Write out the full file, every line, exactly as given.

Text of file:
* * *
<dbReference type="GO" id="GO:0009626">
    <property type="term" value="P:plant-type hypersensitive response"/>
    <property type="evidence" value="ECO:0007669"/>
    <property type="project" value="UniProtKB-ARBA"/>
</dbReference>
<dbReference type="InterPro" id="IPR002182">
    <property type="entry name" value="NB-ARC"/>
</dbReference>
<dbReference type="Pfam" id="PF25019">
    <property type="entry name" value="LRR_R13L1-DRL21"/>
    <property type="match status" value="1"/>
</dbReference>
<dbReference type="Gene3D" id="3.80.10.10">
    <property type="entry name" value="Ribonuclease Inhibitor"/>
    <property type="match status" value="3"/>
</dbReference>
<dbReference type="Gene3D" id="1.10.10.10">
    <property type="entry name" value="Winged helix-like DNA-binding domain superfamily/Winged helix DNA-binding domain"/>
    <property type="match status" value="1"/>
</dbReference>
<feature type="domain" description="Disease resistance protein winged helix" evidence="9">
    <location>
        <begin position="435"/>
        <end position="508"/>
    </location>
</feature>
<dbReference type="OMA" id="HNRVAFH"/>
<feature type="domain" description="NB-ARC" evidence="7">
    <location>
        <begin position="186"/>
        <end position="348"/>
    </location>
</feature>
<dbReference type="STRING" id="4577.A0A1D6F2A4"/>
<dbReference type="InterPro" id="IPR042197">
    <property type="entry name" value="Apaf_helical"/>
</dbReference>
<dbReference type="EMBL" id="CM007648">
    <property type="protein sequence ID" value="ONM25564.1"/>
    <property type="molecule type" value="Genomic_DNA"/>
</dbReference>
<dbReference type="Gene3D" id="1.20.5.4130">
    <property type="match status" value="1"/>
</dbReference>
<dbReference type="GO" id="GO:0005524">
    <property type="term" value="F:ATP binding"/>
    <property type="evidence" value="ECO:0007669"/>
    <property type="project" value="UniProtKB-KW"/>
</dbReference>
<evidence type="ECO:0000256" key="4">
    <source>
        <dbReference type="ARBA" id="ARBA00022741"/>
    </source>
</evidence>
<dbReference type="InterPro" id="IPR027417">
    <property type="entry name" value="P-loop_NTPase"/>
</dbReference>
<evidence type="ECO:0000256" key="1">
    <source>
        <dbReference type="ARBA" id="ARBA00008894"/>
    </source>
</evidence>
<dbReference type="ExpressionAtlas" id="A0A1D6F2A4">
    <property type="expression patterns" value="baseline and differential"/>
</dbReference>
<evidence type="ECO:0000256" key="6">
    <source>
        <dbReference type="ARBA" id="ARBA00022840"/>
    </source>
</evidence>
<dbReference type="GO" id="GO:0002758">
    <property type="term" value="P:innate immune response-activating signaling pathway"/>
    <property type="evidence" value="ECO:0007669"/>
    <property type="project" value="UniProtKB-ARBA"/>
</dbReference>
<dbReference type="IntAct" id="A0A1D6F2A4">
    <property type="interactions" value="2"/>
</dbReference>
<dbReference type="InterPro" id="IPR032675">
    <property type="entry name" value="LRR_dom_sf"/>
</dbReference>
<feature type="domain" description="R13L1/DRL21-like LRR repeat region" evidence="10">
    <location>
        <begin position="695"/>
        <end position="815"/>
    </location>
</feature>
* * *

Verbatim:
<dbReference type="GO" id="GO:0009626">
    <property type="term" value="P:plant-type hypersensitive response"/>
    <property type="evidence" value="ECO:0007669"/>
    <property type="project" value="UniProtKB-ARBA"/>
</dbReference>
<dbReference type="InterPro" id="IPR002182">
    <property type="entry name" value="NB-ARC"/>
</dbReference>
<dbReference type="Pfam" id="PF25019">
    <property type="entry name" value="LRR_R13L1-DRL21"/>
    <property type="match status" value="1"/>
</dbReference>
<dbReference type="Gene3D" id="3.80.10.10">
    <property type="entry name" value="Ribonuclease Inhibitor"/>
    <property type="match status" value="3"/>
</dbReference>
<dbReference type="Gene3D" id="1.10.10.10">
    <property type="entry name" value="Winged helix-like DNA-binding domain superfamily/Winged helix DNA-binding domain"/>
    <property type="match status" value="1"/>
</dbReference>
<feature type="domain" description="Disease resistance protein winged helix" evidence="9">
    <location>
        <begin position="435"/>
        <end position="508"/>
    </location>
</feature>
<dbReference type="OMA" id="HNRVAFH"/>
<feature type="domain" description="NB-ARC" evidence="7">
    <location>
        <begin position="186"/>
        <end position="348"/>
    </location>
</feature>
<dbReference type="STRING" id="4577.A0A1D6F2A4"/>
<dbReference type="InterPro" id="IPR042197">
    <property type="entry name" value="Apaf_helical"/>
</dbReference>
<dbReference type="EMBL" id="CM007648">
    <property type="protein sequence ID" value="ONM25564.1"/>
    <property type="molecule type" value="Genomic_DNA"/>
</dbReference>
<dbReference type="Gene3D" id="1.20.5.4130">
    <property type="match status" value="1"/>
</dbReference>
<dbReference type="GO" id="GO:0005524">
    <property type="term" value="F:ATP binding"/>
    <property type="evidence" value="ECO:0007669"/>
    <property type="project" value="UniProtKB-KW"/>
</dbReference>
<evidence type="ECO:0000256" key="4">
    <source>
        <dbReference type="ARBA" id="ARBA00022741"/>
    </source>
</evidence>
<dbReference type="InterPro" id="IPR027417">
    <property type="entry name" value="P-loop_NTPase"/>
</dbReference>
<evidence type="ECO:0000256" key="1">
    <source>
        <dbReference type="ARBA" id="ARBA00008894"/>
    </source>
</evidence>
<dbReference type="ExpressionAtlas" id="A0A1D6F2A4">
    <property type="expression patterns" value="baseline and differential"/>
</dbReference>
<evidence type="ECO:0000256" key="6">
    <source>
        <dbReference type="ARBA" id="ARBA00022840"/>
    </source>
</evidence>
<dbReference type="GO" id="GO:0002758">
    <property type="term" value="P:innate immune response-activating signaling pathway"/>
    <property type="evidence" value="ECO:0007669"/>
    <property type="project" value="UniProtKB-ARBA"/>
</dbReference>
<dbReference type="IntAct" id="A0A1D6F2A4">
    <property type="interactions" value="2"/>
</dbReference>
<dbReference type="InterPro" id="IPR032675">
    <property type="entry name" value="LRR_dom_sf"/>
</dbReference>
<feature type="domain" description="R13L1/DRL21-like LRR repeat region" evidence="10">
    <location>
        <begin position="695"/>
        <end position="815"/>
    </location>
</feature>